Others who have already kindly contributed towards the Invisible Manners project have offered a wide range of experiences in which they felt invisible because of their rare disease, such as being questioned for using a disabled parking space or being picked last for sports teams at school. In essence feeling “invisible” just adds extra difficulty and uncertainty to the life of an individual with a rare disease and is often founded on ignorance of conditions that are not immediately identifiable.
Everyone has felt invisible at times, overlooked, or misunderstood. But this is only amplified when you have a rare condition that many others may not fully understand or perhaps even be aware of at all.
So, NPUK, got to work and began to develop a campaign focused on “invisible illnesses”, with the hope it could speak not just to those affected by Niemann-Pick disease, but also the wider rare disease community. After the success of NPUK’s previous short film, Go Make Memories (2019), NPUK were keen to work on another similar project. But of course, COVID-19 had other ideas, and as such after a lot of head scratching and mind mapping, they came up with Invisible Manners, a short animated film that would feature a poem, heavily influenced by the experiences of those with an invisible illness and those who have at times felt invisible because of their condition, and read by rare disease community members.
Likewise, some very talented musicians from the northeast, the location in which the NPUK Office is situated, have kindly offered their tracks to be used during the film. Electronic duo Badger (Christopher Maltby and Simeon Soden) have provided their atmospheric track “Manchild’s Cat”, which will be used in the introductory title sequence, and former band Lilliput, have provided their track “Heavy Clouds (Believe)” which will close the film.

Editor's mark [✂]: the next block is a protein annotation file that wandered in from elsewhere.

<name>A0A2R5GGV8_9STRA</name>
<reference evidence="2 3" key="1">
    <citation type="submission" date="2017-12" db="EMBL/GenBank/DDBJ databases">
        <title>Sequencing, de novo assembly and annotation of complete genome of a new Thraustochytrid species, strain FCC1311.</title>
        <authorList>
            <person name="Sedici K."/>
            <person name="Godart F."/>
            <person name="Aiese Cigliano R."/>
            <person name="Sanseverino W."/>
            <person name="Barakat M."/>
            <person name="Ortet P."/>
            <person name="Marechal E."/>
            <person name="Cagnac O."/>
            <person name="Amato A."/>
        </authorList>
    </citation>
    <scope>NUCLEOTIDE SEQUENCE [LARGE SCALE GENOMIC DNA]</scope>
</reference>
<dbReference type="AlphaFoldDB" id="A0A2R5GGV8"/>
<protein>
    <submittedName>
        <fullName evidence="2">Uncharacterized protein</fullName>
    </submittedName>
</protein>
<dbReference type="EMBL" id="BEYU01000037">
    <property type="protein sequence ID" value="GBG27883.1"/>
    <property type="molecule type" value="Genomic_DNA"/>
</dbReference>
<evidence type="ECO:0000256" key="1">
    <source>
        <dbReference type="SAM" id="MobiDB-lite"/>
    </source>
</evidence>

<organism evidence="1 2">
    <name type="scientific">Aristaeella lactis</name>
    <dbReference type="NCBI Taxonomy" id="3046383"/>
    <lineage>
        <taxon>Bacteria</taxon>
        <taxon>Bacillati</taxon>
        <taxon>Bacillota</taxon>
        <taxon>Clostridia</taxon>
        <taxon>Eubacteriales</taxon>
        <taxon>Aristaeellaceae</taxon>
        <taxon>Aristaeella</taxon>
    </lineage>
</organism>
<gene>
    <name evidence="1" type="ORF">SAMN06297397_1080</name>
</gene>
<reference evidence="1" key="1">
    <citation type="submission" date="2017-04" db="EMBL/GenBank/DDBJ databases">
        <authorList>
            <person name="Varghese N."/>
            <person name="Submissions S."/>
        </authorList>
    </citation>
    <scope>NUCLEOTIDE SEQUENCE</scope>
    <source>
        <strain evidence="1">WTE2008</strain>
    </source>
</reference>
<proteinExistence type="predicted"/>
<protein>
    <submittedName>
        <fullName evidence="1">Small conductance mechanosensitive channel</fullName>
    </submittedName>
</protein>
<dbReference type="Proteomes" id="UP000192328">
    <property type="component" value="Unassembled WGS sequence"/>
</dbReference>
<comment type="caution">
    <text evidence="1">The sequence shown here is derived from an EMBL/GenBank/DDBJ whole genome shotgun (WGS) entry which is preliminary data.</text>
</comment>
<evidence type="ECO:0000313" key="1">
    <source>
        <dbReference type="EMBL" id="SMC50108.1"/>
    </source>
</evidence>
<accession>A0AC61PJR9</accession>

Invisible Manners is really coming together, through the kind support of the NPUK community, wider rare disease community and many others who have lent their time, enthusiasm, and creative skills to the project.
As the film has grown in scale and support, NPUK really want to make the entire campaign something special, and push for a project that adequately reflects the scope and depth of what an “Invisible illness” can be. This led them to develop the promotional campaign that will run alongside, “Invisible Me”, which will look a little closer at the experiences represented in the film and provide a little more explanation as to how one’s day-to-day experiences are affected when living with an invisible illness. This campaign will run across the NPUK social media channels and will include video and written stories and experiences from the rare disease community.
This is where you come in, NPUK wants to hear from you! Can you think of a time that your condition, or the condition of a loved one, was perhaps overlooked, misunderstood, or made to feel an encumbrance on someone else? NPUK would love to hear from anyone who considers themselves affected by invisible illness, this does not just mean those who have an invisible illness but also parents, guardians, family, and friends. Any experience or story is valid and important, however trivial it may seem to you, this project is all about pushing for kindness and equal treatment of all abilities and conditions. Please get in touch with NPUK Communications Assistant Eleanor Taggart for more details and information on how you can get involved:
If you would like to find out more about the Niemann-Pick UK / International Niemann-Pick Disease Alliance please click the buttons below:
Rare Revolution Editor